The students graduate with strong critical-thinking, communication and leadership skills that are a core part of a liberal arts education, as well as technical know-how, says Said Sewell, director of the AUCC’s Office of Academics, Research and Student Success. Companies value that background, and they view diversity as integral to staying competitive, he says. “Having employees with various perspectives and life experiences helps a company meet the changing demographics of society and think about their service or their product delivery in a diverse way,” says Sewell, who oversees the dual degree engineering program.
The program has become a national model; in November, the AUCC announced the launch of the Institute for Dual Degree Engineering Advancement (IDEA) to share best practices with colleges and universities around the country, including Hispanic-serving institutions and other HBCUs. A $4 million capital campaign for IDEA was seeded with a $1.5 million donation from the
A. James & Alice B. Clark Foundation, which supports initiatives in engineering education. IDEA will eventually serve as a hub for private liberal arts institutions that seek to support students interested in engineering as a career and will promote interdisciplinary research in engineering education, Sewell says. It will also include a student innovation “maker space,” a gathering place and meeting rooms, he says.
Paying It Forward
To realize what’s possible through this pathway from an HBCU to an engineering school, just look to the roster of illustrious alums:
• Nzinga Tull (Spelman/Georgia Tech) has worked on the Hubble Space Telescope mission operations team since 1998.
• Theodore (Ted) Colbert III (Morehouse/Georgia Tech) is executive vice president of The Boeing Company and president and CEO of Boeing Defense, Space & Security.
• Dionna Daniel (Clark Atlanta/Georgia Tech) led the innovation and commercialization team for the Tea Beverage Portfolio at The Coca-Cola Company before launching her own logistics company.
“To this day, when I’m speaking to early-career teammates [at Boeing], I still reference this program and its incredible impact on my personal and professional journey,” says Colbert, who was named 2022 Black Engineer of the Year at the Black Engineer of the Year Awards (BEYA) STEM Conference.
“I learned a lot of the confidence and foundational skills from Clark Atlanta, and at Georgia Tech, I got the hardcore preparation to be an engineer,” Daniel says. Being at an HBCU was formative. “Over time, you become kind of like family and you build those bonds [that have] been life-lasting,” she says.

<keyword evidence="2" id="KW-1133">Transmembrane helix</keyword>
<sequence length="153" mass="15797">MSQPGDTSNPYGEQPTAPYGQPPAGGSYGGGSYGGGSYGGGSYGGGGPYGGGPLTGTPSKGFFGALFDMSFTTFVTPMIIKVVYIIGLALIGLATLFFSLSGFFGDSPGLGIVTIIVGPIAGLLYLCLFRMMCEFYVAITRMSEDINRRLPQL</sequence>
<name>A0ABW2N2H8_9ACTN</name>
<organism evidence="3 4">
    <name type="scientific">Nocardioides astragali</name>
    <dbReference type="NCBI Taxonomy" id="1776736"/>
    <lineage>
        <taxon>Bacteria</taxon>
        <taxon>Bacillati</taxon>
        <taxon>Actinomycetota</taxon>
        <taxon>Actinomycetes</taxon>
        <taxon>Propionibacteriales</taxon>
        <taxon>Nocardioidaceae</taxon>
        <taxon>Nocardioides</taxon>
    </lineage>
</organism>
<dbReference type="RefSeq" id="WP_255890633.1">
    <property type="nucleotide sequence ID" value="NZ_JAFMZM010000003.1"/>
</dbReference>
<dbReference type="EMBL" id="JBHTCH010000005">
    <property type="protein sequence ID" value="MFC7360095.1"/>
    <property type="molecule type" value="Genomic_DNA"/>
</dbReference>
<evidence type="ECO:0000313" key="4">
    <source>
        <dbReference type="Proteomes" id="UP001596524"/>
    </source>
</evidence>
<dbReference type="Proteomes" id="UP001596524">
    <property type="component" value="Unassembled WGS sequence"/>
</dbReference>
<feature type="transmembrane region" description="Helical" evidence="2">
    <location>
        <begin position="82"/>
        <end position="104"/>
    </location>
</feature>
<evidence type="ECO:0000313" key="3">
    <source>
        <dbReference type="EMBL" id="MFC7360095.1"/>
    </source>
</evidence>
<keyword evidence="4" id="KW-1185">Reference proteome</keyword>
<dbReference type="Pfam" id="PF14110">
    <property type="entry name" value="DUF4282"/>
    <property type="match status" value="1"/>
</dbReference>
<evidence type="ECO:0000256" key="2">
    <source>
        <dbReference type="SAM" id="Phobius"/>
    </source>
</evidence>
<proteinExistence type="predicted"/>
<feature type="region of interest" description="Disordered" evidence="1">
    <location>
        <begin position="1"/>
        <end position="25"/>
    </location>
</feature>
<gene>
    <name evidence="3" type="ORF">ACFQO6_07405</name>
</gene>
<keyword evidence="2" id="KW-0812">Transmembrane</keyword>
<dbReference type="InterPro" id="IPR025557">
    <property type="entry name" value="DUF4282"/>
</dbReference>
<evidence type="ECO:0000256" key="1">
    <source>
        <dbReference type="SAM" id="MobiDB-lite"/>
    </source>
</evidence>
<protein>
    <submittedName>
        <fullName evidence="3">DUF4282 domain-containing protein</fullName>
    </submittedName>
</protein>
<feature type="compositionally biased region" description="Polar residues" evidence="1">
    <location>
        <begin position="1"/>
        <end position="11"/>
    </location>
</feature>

This high-achieving alumni network supports and mentors dual-degree students. “They’re coming back and paying it forward, showing students what they did to get where they are,” says Chris Ellis, program manager for the Dual Degree Engineering Program at the AUCC.
The students graduate into a field that has been slow to diversify. Black engineers make up just 5% of the workforce, a statistic that hasn’t budged in the past decade, according to a report by the Georgetown University Center on Education and the Workforce. Between 1990 and 2019, the number of Black college graduates who earned a bachelor’s degree in engineering rose from 2,100 to 4,900, but as the field expanded the proportion of all engineering graduates who are Black remained stuck at 4%.
“We are making progress. Things are getting better but they’re not getting better at a fast enough pace,” says Nicole Smith, chief economist at the center and co-author of the 2021 report, which is titled Mission Not Accomplished: Unequal Opportunities and Outcomes for Black and Latinx Engineers.
Georgia Tech seeks to recruit and support a diverse student body through its Center for Engineering Education Diversity (CEED), and it graduates more underrepresented minorities than any other U.S. college of engineering. “You see a national movement in this space, focused on what we need to be doing to increase the numbers of African Americans in STEM fields, particularly engineering and technology,” says Felicia Benton-Johnson, assistant dean of Georgia Tech’s College of Engineering and director of CEED, referring to science, technology, engineering and math.
For Alana Burrell, a computer science senior at Spelman College who will transfer to Georgia Tech this fall to study computer engineering, words of encouragement and a supportive environment made all the difference.
When she was in high school, Burrell thought business marketing would be a practical degree. She had struggled with math in the past, but she decided to launch in with a dual-enrollment algebra course at Georgia State University. After completing the course, Burrell asked her professor for a recommendation for a scholarship application. He saw her major and remarked: “You have such a technical mind. Why are you not going into engineering?”